1. Making enough new movies and series to keep up with Netflix, Amazon Prime Video, Apple TV+, and Disney+. Netflix alone is spending $17 billion on content this year; AT&T execs turned down WarnerMedia CEO Jason Kilar‘s request to double its content spending to a still weak $4 billion.
  2. Spending enough to build out its 5G wireless network, a process expected to require many tens of billions of dollars for spectrum acquisitions and network expansion.
  3. Paying down $180 billion in debt.
  4. And maintaining a quarterly dividend, to keep those old-school investors around.  

Let the spins begin

A few months ago, AT&T spun off DirecTV in a deal with a private equity company that valued the satcaster at about a third of its 2015 purchase price.

Even that valuation might be rich, given that DirecTV subscribers are still peeling away like a banana skin. (It’s telling that Dish, DirecTV’s only satellite TV competitor, is quickly transitioning into…a wireless provider.)

And now, as happened at Verizon, new AT&T CEO John Stankey is undoing both the mega-deals of his predecessor less than a year after taking charge. 

In the WarnerMedia situation, at least the spinoff merges one of Hollywood’s biggest media companies with another actual media company, Discovery. Quelle choc!

In another stunning surprise, the merged company will be run by an actual veteran media-company operator, David Zaslav, rather than another Bellhead apparatchik (which is by no means a shot at Kilar, a digital-media veteran and likely corporate refugee-in-waiting).

So, here we are. Verizon and AT&T are back to being boring wireless companies with a focus on building out their potentially transformative 5G networks. They’re continuing to pay out their dividends, and pay down their prodigious debts.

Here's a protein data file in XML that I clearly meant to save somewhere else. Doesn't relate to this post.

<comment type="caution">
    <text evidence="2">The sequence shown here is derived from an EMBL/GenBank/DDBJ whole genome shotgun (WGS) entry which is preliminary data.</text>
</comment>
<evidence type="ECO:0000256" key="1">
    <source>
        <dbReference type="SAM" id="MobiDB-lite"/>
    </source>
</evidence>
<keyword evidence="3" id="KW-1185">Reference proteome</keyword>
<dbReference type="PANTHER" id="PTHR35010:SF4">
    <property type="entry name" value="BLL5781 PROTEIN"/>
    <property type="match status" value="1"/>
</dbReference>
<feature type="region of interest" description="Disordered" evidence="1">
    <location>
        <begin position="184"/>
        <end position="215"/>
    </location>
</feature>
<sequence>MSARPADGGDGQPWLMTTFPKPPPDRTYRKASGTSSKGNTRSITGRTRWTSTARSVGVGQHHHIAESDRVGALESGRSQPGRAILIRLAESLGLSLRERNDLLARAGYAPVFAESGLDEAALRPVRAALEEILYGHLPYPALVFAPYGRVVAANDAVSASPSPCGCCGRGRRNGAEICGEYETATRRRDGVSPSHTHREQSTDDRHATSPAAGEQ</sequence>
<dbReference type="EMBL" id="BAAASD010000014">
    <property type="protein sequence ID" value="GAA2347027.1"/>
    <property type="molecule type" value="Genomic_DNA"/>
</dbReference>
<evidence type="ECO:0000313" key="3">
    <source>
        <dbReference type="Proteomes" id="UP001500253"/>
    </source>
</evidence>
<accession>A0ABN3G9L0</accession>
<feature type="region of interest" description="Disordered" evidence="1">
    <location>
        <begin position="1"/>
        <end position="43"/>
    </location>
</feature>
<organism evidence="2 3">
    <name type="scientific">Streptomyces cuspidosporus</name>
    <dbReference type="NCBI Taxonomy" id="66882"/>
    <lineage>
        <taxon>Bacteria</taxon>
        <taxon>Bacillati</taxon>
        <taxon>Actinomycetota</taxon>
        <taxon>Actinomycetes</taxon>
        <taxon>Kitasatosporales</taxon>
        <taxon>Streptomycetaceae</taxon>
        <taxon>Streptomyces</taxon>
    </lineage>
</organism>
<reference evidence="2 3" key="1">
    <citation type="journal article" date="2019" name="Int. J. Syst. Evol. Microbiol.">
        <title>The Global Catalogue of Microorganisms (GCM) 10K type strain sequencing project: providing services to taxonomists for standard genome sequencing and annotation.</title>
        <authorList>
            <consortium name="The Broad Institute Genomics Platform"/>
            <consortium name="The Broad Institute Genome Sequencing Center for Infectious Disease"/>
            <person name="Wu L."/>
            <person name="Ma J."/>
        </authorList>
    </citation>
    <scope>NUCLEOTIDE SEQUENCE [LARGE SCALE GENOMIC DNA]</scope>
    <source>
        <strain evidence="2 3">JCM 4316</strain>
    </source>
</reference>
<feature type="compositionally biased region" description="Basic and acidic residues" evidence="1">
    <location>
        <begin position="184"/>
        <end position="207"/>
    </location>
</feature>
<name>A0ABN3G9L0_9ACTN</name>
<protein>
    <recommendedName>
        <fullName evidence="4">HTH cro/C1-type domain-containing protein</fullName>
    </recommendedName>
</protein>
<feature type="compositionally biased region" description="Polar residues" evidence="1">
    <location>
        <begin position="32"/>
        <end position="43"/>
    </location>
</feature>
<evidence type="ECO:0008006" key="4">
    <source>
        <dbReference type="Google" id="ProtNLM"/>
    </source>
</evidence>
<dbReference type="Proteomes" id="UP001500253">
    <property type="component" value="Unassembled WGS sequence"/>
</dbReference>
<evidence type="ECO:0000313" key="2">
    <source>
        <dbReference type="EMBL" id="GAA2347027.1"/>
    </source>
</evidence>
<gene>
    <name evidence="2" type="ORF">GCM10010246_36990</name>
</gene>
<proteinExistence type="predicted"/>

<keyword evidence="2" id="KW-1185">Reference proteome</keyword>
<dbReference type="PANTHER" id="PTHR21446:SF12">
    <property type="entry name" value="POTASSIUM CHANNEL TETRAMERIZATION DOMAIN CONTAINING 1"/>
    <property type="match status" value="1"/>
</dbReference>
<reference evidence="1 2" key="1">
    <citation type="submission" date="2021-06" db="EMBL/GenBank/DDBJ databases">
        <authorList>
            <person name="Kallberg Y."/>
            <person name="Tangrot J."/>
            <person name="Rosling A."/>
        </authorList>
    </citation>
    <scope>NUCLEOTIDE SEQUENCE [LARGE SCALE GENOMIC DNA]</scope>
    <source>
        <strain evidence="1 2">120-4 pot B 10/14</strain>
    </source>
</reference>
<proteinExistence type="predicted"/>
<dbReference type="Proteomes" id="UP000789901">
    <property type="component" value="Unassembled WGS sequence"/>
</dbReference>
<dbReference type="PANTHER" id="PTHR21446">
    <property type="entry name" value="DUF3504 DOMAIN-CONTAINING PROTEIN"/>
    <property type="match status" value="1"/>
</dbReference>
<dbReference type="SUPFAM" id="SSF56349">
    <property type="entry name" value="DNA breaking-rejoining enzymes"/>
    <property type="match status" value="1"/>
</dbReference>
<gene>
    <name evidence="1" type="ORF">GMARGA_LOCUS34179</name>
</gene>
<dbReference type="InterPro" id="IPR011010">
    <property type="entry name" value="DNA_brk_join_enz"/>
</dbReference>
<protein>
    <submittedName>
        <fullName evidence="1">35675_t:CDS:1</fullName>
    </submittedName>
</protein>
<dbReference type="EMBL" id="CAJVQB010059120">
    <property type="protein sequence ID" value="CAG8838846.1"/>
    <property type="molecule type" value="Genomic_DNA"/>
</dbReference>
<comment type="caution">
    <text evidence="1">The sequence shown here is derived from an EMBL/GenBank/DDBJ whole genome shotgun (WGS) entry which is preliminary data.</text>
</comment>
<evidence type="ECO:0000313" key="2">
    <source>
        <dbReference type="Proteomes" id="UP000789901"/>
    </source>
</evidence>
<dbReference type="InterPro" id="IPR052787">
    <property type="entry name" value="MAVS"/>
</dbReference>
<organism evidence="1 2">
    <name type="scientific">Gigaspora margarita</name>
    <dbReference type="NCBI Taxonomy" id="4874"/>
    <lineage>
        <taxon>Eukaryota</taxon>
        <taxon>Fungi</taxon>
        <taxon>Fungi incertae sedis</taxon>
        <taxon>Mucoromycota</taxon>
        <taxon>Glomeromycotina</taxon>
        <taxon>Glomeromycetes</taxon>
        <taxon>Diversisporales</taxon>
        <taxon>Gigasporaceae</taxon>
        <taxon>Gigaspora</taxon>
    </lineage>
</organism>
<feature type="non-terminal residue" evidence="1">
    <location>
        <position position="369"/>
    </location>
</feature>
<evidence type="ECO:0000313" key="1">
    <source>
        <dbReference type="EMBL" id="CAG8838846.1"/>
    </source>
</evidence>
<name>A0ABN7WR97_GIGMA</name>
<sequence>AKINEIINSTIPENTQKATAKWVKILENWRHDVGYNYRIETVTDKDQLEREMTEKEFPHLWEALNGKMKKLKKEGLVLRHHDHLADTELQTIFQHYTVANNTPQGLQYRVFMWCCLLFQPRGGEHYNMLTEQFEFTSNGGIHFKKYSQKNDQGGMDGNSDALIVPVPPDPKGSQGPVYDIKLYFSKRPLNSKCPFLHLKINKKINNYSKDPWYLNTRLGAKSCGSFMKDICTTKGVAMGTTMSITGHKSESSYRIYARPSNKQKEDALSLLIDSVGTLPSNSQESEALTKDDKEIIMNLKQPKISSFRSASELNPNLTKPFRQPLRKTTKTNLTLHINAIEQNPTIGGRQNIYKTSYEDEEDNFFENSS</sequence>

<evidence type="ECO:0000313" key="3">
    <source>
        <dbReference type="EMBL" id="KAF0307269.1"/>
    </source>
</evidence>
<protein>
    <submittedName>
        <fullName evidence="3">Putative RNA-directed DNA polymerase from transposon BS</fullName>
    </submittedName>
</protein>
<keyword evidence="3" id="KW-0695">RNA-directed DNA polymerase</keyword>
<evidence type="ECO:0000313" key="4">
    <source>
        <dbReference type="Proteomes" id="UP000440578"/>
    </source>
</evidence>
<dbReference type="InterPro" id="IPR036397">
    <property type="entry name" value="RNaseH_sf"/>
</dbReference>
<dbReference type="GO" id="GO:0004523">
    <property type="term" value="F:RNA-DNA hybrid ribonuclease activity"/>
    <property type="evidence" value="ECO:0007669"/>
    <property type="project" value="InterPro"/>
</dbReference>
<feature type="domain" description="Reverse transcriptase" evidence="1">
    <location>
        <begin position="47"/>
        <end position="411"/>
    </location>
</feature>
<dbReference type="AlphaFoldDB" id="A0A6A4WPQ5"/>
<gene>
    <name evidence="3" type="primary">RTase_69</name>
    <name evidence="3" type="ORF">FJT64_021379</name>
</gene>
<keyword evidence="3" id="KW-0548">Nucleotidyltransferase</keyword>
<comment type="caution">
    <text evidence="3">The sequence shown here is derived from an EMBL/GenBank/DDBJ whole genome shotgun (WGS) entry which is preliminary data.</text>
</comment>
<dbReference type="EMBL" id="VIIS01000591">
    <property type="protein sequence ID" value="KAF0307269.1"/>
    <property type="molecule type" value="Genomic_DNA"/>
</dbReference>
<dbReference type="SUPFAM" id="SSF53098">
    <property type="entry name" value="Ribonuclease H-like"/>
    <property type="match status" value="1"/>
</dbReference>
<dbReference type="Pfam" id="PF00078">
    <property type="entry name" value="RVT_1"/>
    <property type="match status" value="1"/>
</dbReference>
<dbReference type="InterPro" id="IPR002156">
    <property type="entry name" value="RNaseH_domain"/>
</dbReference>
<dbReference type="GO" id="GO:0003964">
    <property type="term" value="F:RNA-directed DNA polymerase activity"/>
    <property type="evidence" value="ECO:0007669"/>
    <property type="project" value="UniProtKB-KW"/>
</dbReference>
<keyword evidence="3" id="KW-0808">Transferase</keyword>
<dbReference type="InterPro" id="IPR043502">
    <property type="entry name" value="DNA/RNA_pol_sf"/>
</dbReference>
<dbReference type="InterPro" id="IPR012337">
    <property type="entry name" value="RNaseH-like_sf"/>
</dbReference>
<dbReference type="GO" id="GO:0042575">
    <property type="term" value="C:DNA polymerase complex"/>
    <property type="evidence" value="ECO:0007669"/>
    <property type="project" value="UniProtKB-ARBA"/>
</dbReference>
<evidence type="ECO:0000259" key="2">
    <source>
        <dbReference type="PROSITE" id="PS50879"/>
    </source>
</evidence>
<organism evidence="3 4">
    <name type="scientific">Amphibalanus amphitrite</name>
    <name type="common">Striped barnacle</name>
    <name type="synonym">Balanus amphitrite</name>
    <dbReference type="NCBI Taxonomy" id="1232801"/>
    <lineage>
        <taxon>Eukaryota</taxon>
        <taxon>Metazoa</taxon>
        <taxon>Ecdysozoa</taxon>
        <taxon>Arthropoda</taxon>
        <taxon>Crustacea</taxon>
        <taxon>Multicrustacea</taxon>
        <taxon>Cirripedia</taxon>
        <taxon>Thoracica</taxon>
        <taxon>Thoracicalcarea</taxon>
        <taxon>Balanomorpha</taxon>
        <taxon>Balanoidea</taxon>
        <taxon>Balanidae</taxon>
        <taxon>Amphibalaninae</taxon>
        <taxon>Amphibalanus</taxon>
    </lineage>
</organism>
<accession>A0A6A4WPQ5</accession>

Meanwhile, they’ve set off what’s likely to be another round of Hollywood makeovers, as the initial winners in the streaming wars try to consolidate their positions with additional libraries of content. 

MGM (and everyone else) on sale

Seemingly minutes after AT&T and Discovery made their deal official, news leaked that Amazon was in talks to acquire privately held MGM for as much as $10 billion.

I worked for the storied film and TV studio many years ago, and can attest to its remarkable (and widely licensed) library of more than 4,000 movies, including 18 Oscar Best Picture winners and franchises such as James Bond and Rocky (now including the Creed movies). Its TV production division also has thrived in recent years, alongside more than 10,000 hours of older series.

MGM has been dancing around a deal with somebody for a while now (this time last year, Apple was the dance partner at a price then reportedly closer to $8 billion, but still too rich for the world’s richest public company).

Now they and other usual suspects–Lionsgate, AMC, even Sony–will likely see their dance cards fill up again with potential suitors.

Let’s hope the deals that come from this likely new round make a lot more sense than the bonehead dreams of the last generation of phone company executives. That marks at least some modest kind of progress. 

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Source: TubeFilter.com